Large-scale geophysical flows are in general subjected to both a stable stratification and planetary rotation. The extension of the previous study to the dynamics of a pair of counter-rotating vortices under the combined effects of rotation and stratification has therefore been investigated experimentally on the rotating table facility of the National Center for Meteorological Research. These two effects are in general antagonistic: stratification tends to structure flows in uncoupled horizontal layers whereas rotation makes the flow two-dimensional. Furthermore, rotation is known to destabilize anticyclonic vortices (rotating in a direction opposite to the planet rotation). Different three-dimensional instabilities have been identified on the cyclonic and anticyclonic vortices and they are observed in well-defined ranges of Rossby number and Froude number. For instance, as shown in Figure 11, two kinds of disturbances are present on the anticyclonic vortex for Rossby numbers of order unity : an axisymmetric centrifugal instability (a) and an oscillatory instability (b) of azimuthal wavenumber m=1.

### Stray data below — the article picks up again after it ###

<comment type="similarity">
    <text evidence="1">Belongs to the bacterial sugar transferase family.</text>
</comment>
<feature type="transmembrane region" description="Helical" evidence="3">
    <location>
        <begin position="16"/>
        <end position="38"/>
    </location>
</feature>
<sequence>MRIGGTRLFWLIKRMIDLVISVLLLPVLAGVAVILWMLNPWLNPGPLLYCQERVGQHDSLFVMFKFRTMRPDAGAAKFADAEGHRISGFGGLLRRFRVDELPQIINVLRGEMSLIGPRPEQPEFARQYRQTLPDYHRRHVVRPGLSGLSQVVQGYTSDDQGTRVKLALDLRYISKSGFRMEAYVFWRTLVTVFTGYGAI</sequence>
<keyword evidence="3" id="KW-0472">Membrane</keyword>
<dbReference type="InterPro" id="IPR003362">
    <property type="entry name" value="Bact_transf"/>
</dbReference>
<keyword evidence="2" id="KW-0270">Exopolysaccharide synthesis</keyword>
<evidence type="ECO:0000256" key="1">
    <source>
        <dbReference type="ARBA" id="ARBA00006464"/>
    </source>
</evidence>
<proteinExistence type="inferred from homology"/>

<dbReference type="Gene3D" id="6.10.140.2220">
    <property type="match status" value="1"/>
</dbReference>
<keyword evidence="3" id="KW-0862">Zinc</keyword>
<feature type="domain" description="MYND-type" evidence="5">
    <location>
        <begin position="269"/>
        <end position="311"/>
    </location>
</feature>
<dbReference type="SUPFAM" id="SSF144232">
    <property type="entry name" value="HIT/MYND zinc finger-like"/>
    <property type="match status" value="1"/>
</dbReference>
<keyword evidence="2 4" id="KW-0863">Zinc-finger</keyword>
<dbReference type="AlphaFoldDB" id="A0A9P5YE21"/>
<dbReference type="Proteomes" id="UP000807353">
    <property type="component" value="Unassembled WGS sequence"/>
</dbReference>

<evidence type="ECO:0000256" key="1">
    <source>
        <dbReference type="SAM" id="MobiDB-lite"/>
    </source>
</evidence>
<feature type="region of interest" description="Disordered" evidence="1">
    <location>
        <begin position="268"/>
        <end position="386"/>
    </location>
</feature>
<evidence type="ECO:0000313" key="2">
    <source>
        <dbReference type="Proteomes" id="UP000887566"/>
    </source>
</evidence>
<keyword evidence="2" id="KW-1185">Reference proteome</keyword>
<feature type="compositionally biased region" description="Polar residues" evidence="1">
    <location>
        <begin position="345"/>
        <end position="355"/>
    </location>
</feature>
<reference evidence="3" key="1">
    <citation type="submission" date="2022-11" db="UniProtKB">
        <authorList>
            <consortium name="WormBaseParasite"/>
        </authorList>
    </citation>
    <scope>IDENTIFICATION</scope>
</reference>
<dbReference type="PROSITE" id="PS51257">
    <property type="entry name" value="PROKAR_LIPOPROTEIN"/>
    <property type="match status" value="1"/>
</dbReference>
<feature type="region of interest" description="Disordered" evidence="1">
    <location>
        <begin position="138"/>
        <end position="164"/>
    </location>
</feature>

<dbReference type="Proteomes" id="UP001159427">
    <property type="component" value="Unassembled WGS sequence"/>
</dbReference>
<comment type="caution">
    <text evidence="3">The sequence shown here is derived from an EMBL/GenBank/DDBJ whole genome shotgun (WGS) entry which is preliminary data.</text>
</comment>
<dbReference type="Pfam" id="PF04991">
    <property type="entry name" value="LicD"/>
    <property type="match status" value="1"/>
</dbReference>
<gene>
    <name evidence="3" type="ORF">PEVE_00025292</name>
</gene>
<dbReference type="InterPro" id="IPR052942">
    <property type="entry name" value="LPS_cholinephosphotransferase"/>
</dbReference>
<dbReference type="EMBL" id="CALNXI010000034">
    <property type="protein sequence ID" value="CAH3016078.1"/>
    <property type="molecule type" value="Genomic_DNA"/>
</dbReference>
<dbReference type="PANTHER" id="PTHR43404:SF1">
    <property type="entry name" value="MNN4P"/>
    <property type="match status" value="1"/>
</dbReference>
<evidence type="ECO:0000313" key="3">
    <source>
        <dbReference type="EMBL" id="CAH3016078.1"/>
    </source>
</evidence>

Figure 11 - Axisymmetric centrifugal instability (a) and oscillatory asymmetric instability (b) affecting the anticyclonic vortex of vortex pair. The cyclonic vortex on the right is stable.
These experimental observations have been corroborated by the results of a numerical investigation performed in the case of the so-called Lamb-Oseen vortex.
Figure 12 - Experimental set-up for the generation of a pancake dipole in a tank filled with stably stratified fluid. The pair of vertical flaps to the right is suddenly closed and the ejected fluid forms a columnar dipole. The diaphragm then chops the columnar vortex into a pancake dipole of the desired thickness.